June 26, 2009 – Forty years ago, Vietnam War veterans returned home attempting to start new lives as civilians. Among them were medics who looked for a way to turn their skills into a living and ultimately created the demand for a new profession.
The University of Florida supported the new physician assistant profession and, eventually, helped set the pace for public medical schools around the nation.
On June 12, just days before the commencement ceremony for 59 physician assistant studies students, the profession saw another milestone set by the University of Florida’s College of Medicine; the Board of Trustees approved the elevation of the PA program to the School of Physician Assistant Studies.
“This further demonstrates the significant role of the Physician Assistant program at the College of Medicine. It also reflects a tremendous need and demand for physician assistants in the health-care systems of our state and the nation,” said College of Medicine Interim Dean, Michael Good, M.D., during the graduation ceremony on Saturday, June 20.
UF’s first PA program began in 1972 in collaboration with Santa Fe Community College. The 30 students enrolled were awarded with an associate degree after two years of study. The program would find a permanent home at UF just five years later and PA graduates were awarded a bachelor of science degree.
“UF has been a trailblazer in moving the profession to the forefront, answering the growing demand for PAs as health-care reform and spending became top national issues,” said Wayne D. Bottom, PA-C, M.P.H., associate dean and director of the School of Physician Assistant Studies, who has led UF’s PA Program for 27 years.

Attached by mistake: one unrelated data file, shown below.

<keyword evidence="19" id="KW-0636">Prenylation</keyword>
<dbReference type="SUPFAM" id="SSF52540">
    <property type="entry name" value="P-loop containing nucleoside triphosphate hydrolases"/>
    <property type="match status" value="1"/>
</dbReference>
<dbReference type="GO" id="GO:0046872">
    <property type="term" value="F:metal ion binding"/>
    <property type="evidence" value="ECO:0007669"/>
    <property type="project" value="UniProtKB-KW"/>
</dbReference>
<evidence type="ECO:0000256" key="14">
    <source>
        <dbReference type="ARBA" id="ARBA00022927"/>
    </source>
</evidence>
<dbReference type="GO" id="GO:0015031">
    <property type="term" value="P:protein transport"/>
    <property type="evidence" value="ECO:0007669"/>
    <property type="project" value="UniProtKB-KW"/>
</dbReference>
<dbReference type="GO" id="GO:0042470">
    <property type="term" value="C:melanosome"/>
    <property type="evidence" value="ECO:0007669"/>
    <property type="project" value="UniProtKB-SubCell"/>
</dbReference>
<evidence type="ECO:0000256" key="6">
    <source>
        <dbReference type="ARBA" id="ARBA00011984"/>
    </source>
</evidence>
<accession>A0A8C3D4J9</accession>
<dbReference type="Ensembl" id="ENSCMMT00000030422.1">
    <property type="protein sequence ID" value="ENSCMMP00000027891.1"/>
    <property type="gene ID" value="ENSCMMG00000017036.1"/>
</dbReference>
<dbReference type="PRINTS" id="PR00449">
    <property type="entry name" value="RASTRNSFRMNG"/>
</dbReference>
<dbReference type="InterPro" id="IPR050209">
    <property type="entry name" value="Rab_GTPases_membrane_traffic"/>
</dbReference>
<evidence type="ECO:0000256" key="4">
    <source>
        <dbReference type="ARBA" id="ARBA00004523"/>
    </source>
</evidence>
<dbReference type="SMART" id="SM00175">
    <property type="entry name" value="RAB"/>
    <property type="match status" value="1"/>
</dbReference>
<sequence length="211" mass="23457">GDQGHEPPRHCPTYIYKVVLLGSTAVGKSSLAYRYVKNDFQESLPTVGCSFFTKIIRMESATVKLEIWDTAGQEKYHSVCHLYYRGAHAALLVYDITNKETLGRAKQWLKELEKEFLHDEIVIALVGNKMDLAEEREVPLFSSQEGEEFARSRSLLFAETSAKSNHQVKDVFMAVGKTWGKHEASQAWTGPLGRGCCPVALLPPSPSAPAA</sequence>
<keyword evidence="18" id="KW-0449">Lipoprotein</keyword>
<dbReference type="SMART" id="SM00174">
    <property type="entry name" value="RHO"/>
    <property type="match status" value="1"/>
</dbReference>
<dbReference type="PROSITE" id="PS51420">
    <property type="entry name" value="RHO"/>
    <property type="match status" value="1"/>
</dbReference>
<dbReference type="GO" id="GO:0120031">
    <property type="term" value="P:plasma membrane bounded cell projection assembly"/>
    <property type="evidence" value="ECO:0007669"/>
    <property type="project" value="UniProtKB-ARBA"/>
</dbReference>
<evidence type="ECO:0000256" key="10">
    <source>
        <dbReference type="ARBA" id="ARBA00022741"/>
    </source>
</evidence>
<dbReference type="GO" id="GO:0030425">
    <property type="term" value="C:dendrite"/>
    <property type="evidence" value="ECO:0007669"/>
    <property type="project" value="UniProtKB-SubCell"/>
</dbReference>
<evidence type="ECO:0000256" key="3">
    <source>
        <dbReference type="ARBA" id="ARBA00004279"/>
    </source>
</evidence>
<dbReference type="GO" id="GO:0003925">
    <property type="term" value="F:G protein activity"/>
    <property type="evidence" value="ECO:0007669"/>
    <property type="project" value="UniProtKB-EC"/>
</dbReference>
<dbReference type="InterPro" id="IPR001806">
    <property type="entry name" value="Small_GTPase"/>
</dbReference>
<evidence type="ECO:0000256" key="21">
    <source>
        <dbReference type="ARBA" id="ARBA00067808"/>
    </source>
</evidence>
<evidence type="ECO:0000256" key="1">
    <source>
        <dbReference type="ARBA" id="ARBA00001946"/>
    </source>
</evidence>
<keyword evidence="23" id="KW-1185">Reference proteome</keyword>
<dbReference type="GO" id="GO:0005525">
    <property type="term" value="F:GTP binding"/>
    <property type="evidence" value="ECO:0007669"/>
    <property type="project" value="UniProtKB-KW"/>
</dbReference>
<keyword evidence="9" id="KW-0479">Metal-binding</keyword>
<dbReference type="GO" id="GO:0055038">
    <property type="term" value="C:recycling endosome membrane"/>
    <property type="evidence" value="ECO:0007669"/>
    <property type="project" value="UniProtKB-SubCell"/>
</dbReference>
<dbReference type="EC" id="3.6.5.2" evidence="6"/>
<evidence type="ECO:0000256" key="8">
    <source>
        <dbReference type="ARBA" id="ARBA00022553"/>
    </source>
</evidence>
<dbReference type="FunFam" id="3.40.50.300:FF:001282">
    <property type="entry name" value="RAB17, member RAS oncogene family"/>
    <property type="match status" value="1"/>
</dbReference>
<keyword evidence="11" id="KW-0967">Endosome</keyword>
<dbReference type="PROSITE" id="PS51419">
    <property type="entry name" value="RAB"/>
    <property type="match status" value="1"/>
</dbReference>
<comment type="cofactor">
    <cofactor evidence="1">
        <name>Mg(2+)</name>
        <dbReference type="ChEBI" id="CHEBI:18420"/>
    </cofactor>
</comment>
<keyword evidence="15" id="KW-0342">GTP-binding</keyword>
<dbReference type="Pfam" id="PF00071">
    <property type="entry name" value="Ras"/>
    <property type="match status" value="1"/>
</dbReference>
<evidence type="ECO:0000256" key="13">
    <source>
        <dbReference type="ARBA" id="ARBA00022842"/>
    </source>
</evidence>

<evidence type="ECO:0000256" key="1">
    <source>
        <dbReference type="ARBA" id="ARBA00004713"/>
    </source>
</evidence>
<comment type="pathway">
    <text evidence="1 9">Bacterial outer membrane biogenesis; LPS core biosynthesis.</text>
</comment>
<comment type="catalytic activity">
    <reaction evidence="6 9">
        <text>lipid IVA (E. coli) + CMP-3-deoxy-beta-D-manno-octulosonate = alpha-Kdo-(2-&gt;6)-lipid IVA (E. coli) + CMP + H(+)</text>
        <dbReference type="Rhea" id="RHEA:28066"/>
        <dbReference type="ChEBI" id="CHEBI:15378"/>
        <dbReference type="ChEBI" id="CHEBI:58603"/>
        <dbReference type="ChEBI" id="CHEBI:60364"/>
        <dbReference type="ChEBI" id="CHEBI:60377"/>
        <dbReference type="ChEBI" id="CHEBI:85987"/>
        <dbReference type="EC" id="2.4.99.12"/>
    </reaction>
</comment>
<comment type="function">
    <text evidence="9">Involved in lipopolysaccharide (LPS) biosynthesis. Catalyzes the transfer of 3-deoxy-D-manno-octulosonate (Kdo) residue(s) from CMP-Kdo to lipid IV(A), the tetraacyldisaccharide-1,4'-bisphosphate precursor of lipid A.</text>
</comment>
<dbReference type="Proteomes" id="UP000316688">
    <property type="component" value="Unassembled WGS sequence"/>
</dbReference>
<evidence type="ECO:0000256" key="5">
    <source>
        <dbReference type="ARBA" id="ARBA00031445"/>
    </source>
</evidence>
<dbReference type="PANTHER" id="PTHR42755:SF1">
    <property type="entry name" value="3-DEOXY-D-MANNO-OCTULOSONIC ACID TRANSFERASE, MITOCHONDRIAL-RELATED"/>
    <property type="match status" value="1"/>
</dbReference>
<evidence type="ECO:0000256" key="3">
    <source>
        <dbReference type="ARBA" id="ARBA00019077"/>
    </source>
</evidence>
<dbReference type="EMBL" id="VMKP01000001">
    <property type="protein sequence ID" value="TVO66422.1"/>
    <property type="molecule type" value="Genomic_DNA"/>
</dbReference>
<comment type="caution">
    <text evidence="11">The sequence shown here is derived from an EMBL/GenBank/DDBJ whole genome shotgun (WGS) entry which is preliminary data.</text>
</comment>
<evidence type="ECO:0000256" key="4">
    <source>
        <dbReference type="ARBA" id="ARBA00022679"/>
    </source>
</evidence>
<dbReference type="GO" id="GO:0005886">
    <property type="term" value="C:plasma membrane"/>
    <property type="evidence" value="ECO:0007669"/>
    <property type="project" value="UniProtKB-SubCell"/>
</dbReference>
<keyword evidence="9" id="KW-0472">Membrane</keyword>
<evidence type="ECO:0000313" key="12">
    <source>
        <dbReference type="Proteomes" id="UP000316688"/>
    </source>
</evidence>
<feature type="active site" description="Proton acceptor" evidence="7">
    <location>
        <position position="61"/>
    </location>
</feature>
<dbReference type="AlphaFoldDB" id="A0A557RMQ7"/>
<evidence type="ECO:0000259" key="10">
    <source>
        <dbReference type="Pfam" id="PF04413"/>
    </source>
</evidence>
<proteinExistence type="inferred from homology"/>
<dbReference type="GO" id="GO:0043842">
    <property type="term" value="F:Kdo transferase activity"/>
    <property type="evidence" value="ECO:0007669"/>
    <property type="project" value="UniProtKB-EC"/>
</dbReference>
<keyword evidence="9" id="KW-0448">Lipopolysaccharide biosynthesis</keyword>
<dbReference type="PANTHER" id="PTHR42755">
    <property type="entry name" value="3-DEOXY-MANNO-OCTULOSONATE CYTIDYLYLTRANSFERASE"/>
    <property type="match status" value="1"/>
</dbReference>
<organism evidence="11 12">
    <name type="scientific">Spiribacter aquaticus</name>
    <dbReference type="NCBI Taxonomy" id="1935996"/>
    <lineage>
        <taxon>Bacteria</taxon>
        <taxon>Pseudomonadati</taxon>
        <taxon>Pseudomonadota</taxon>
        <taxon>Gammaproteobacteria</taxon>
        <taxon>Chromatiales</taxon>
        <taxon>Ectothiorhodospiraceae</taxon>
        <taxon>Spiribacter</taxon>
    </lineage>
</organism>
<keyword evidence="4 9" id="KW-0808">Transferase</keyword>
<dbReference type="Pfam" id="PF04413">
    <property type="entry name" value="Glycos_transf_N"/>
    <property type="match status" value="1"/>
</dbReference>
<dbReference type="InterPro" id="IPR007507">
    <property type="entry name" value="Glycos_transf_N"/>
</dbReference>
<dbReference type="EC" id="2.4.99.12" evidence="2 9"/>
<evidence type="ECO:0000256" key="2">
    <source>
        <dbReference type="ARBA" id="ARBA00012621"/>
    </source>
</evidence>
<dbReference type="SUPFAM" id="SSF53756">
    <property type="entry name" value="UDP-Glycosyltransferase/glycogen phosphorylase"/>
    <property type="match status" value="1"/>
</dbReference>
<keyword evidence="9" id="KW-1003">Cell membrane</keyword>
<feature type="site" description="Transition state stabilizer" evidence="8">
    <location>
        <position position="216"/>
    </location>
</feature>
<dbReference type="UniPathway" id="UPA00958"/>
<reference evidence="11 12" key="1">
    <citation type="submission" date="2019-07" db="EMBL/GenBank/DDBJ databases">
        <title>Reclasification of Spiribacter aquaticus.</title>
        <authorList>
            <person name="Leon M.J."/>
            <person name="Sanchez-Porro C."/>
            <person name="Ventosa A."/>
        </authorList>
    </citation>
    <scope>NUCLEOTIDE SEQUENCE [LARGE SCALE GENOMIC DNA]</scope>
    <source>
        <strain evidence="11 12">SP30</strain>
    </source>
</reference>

“I’m not a lightweight,” Bottom said, referring to his longtime commitment to PA studies, which originated in Alabama. During his time there, Bottom successfully lobbied for the creation of the Central Application Service for Physician Assistants, a national application system for PA students that is similar to the American Medical College Application Service for medical students.
Bottom saw UF’s program through instability as it moved from the College of Allied Health Professions (now College of Public Health and Health Professions) back to the College of Medicine in 1993, and he was thrilled a year later when the Florida Legislature earmarked funding to double enrollment to 60 students per class. The Program was upgraded to the master’s degree level in 1996.
When asked about the significance of the recent elevation to a school status, Bottom said, “While this is designated as a school it is the equivalent to a new department within the College of Medicine which means we have the same rights and privileges as every other department … we have a voice and a vote.”
Currently there are 145 PA programs nationwide. UF is the only public university in Florida to offer PA studies as a graduate program. The move to a school has not changed the Program itself, however.